David and Tracy

Meet David and Tracy

Tracy started her foster care journey in 1996. She was working for a foster care licensing agency at the time and felt to be the most effective in her position she had to “walk the walk” not just talk the talk.

Starting as a single adult with no children, she opened up her home to sixty-eight children. (Not all at the same time). Most of the children she took in were newborns to the age of six, many with special needs. She loved seeing the growth in these children. She also found it rewarding to work with the biological parents towards a successful reunification when possible. In February of 2015 she married her now husband, David. She had 13 children at the time and they are in the process of adopting twins.

Foster care has many challenges. For Tracy, some of them have been dealing with the bureaucracy and turnover of caseworkers. “Foster parents are sometimes considered less of a team member when it comes to sharing pertinent case information. We are not just the foster parent, we are the foster parent. Key word parent, everyday all day,” Tracy says.

“Kids will come and go, and that is the plan. Foster care is not adoption. Chances are you will be able to adopt one of your placements. But you must be prepared to lose ten before one might stay.” When asked “How do you let them go?” Tracy responds with “They were not mine to begin with.”

Foster care is not for everyone but there is a huge need for good homes and welcoming families. Too many children are in shelters or group homes. Tracy was willing to open her heart and her home to many children. She may not be saving the world but to the kids she has cared for she is saving their world! Thanks for Cultivating Goodness Tracy!

 

Meet David and Tracy.

 

Tracy started her foster care journey in 1996. She was working for a foster care licensing agency at the time and felt to be the most effective in her position she had to “walk the walk” not just talk the talk.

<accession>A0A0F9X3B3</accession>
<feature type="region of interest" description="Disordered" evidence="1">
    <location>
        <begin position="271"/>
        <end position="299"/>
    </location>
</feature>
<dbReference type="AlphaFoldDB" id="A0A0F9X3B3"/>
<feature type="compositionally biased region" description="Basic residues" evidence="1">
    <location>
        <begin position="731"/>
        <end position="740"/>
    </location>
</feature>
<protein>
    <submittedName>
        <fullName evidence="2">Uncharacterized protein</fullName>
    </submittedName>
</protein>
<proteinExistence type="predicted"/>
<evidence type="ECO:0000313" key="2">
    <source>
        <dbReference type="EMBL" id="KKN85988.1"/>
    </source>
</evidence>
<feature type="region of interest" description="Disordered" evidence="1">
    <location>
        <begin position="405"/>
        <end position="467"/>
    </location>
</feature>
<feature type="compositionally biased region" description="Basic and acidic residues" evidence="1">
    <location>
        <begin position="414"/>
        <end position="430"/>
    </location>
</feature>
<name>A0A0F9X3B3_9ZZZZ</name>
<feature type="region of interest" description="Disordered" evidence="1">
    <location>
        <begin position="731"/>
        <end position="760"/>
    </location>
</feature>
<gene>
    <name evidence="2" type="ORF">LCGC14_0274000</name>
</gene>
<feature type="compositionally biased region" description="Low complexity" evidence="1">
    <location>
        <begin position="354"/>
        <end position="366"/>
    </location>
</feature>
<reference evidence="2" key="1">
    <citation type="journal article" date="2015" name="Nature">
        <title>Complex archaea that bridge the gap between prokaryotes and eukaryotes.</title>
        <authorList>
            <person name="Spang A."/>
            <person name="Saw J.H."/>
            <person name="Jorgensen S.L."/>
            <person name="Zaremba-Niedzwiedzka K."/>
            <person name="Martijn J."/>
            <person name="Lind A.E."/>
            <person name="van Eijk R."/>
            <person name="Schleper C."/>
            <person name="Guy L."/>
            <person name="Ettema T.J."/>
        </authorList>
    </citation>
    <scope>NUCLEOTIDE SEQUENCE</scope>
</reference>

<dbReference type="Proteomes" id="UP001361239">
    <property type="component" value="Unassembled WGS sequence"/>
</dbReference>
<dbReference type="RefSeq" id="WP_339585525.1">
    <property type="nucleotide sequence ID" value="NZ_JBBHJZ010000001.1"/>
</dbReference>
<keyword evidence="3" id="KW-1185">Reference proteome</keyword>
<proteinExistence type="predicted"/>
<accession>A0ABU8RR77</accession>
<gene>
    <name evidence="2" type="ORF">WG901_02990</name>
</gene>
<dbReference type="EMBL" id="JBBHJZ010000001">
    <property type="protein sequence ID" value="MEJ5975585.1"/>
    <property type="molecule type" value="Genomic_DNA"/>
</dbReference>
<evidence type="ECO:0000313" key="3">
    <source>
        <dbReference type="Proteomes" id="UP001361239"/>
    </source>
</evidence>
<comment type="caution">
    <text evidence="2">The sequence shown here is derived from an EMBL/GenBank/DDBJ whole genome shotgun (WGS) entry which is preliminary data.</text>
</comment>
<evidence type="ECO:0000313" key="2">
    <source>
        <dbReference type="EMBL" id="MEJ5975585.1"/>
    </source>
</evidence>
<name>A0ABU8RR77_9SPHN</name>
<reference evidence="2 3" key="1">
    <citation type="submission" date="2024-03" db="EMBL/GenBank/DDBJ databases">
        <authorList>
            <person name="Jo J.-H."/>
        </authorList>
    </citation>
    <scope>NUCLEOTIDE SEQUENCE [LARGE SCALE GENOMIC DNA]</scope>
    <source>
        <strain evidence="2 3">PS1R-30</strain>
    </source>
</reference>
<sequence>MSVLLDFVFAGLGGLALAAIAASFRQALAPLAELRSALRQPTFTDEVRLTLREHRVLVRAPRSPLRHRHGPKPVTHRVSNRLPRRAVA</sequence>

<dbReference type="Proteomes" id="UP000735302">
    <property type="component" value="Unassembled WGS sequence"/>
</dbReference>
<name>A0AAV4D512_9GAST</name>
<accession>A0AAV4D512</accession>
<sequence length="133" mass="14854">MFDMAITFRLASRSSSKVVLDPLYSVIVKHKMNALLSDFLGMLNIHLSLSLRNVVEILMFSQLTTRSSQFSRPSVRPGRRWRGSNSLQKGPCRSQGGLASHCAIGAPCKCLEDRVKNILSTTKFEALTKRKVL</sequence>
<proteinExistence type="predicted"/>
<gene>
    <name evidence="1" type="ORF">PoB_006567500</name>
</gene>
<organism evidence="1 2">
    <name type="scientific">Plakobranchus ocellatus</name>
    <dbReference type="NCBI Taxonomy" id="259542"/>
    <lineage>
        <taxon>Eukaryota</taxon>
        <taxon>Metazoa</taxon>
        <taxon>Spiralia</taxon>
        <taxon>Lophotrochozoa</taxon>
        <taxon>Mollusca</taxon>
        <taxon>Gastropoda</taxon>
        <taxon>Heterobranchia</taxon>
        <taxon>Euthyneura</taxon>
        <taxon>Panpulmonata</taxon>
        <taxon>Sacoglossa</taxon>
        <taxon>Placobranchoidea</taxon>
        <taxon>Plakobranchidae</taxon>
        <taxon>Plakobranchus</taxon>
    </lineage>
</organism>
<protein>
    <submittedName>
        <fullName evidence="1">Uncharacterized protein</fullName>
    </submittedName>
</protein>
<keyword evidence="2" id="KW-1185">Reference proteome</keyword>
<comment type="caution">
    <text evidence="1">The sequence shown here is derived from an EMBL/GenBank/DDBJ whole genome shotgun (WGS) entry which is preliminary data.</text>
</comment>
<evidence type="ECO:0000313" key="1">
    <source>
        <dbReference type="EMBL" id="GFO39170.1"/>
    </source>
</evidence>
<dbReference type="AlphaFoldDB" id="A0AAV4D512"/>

Starting as a single adult with no children, she opened up her home to sixty-eight children. (Not all at the same time). Most of the children she took in were newborns to the age of six, many with special needs. She loved seeing the growth in these children. She also found it rewarding to work with the biological parents towards a successful reunification when possible. In February of 2015 she married her now husband, David. She had 13 children at the time and they are in the process of adopting twins.

 

Foster care has many challenges. For Tracy, some of them have been dealing with the bureaucracy and turnover of caseworkers. “Foster parents are sometimes considered less of a team member when it comes to sharing pertinent case information. We are not just the foster parent, we are the foster parent. Key word parent, everyday all day,” Tracy says.

 

Kids will come and go, and that is the plan. Foster care is not adoption. Chances are you will be able to adopt one of your placements. But you must be prepared to lose ten before one might stay.” When asked “How do you let them go?” Tracy responds with “They were not mine to begin with.”

 

Foster care is not for everyone but there is a huge need for good homes and welcoming families. Too many children are in shelters or group homes. Tracy was willing to open her heart and her home to many children. She may not be saving the world but to the kids she has cared for she is saving their world! Thanks for Cultivating Goodness Tracy!

 

If you are interested in becoming a foster parent or helping foster children please visit aask-az.org for more information.